Johnson’s role in spreading and amplifying lies about the election — including his threat to challenge the ceremonial counting of electoral votes in Congress — encouraged Trump supporters to believe the result could be overturned, and that helped lead to the tragedy at the Capitol.
In an interview broadcast Monday night, William Barr, Trump’s former attorney general, said that doubts raised about the legitimacy of the Nov. 3 election “precipitated the riot” at the Capitol.
And Senate Majority Leader Mitch McConnell, R-Ky., on Tuesday blamed Trump and other leaders. “The mob was fed lies. They were provoked by the president and other powerful people and they tried to use fear and violence,” McConnell said on the Senate floor.
In our view, those “powerful people” include Senator Johnson.
- Despite filing more than 60 court cases, Trump and his supporters could find no evidence of fraud or “irregularities” that would have changed the result. They lost case after case. Senator Johnson should have acknowledged Biden’s victory immediately and repeatedly as Trump spread lies and challenged the election like no president in history, of any party, has ever done. Instead of “attempting to defuse growing passions,” Johnson did the opposite.
After working on bills to ensure a smooth and peaceful transition of power at the end of the Obama administration, Johnson did a complete flip when Trump lost. Asked a week after the election if he had congratulated Joe Biden, Johnson snapped: “Nothing to congratulate him about.” His decision to “investigate” the election results gave more life to conspiracy theories designed to mislead and stir resentment.
- And where did this “growing belief” come from? Not from reporting by independent, fact-based news organizations. It came from interest groups and politicianswho were careless with facts in their support of Trump.
- Why have some Trump supporters lost faith in the fairness of the electoral process? It is precisely because irresponsible politicians like Trump and Johnson, aided by reckless allies at right-wing propaganda outlets, continually called those election results into question.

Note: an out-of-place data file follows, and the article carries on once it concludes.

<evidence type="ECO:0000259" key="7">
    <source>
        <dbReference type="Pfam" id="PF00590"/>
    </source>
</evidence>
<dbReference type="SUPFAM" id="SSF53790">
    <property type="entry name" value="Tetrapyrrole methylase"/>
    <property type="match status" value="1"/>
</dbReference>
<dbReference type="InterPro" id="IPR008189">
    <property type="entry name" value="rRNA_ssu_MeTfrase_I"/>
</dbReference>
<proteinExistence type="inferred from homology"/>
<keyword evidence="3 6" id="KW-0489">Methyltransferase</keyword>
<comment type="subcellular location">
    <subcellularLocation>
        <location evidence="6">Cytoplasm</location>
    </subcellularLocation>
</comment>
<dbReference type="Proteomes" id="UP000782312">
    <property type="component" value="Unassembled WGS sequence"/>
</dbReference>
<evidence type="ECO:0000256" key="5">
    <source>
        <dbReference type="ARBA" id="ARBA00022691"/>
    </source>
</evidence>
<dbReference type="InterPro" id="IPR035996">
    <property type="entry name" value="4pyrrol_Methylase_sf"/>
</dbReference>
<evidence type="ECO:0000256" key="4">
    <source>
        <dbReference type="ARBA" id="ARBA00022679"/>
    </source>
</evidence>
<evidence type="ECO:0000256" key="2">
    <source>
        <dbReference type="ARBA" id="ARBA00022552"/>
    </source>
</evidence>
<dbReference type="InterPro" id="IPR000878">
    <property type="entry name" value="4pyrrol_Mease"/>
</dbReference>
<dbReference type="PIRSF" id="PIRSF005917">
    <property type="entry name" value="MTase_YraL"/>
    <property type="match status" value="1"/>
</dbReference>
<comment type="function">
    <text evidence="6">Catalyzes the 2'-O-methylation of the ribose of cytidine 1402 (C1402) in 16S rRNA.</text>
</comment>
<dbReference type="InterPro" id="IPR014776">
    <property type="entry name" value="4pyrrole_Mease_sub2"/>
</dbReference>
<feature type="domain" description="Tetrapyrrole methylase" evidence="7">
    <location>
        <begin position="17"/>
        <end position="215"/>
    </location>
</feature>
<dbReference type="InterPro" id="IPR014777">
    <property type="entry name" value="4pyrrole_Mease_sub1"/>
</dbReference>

- This is a Johnson hobby horse, again parroting claims by Trump. A Department of Justice inspector general in Trump’s own administration found in 2019that while the FBI had “serious performance failures” in its investigation of Russian influence in the 2016 election, there was ample reason for an investigation and political bias didn’t drive it. In an August report, the Senate Intelligence Committee, under Republican leadership, found numerous contacts between Trump’s campaign and the Russians and said Moscow posed a “grave” threat.
- Like Trump, Johnson frequently claims “media bias” to divert attention from his own failures. America’s founders established a free and independent press precisely so politicians in power could not control the information citizens receive. The Journal Sentinel and its partner wire services would have reported the exact same way if a Democratic incumbent had been defeated by a Republican challenger and refused to accept the will of the voters.
- This is a fallacy.Despite the alleged liberal bias of social media companies like Facebook and Twitter, an analysis by Politico in October found that Trump and his supporters have dominated those spaces, with right-wing social commentary being shared sometimes as much as 10 times more often than posts by liberals and Democrats. The companies banned Trump only after the Jan. 6 uprising — for violating policies against inciting violence, which all users agree to in advance.
- This didn’t happen in Wisconsin. Many people voted absentee but they did it under existing rules. More Wisconsin voters were allowed to vote absentee without showing photo identification in counties Trump won than in counties that backed Joe Biden.
- This issue was raised in lawsuits in Wisconsin. Judges found the practice was legal.
- The way to challenge election results under the rule of law in America is through the courts and judicial branch. Senator Johnson and President Trump have not produced evidence of any wrongdoing that would change the outcome. No court has found the accusations of fraud credible.
- This is misleading. Votes were not “dumped.” They were counted. This took a long time in Wisconsin because state law prevents ballots from being counted prior to Election Day. Johnson is well aware of this: Before the election, he called for the law to be changed. Everyone knewit would take time to open envelopes, check ballots against registration lists and put them through the machines, especially in population centers. Republican and Democratic observers were present the entire time and the process was broadcast over the internet for all who wanted to watch it.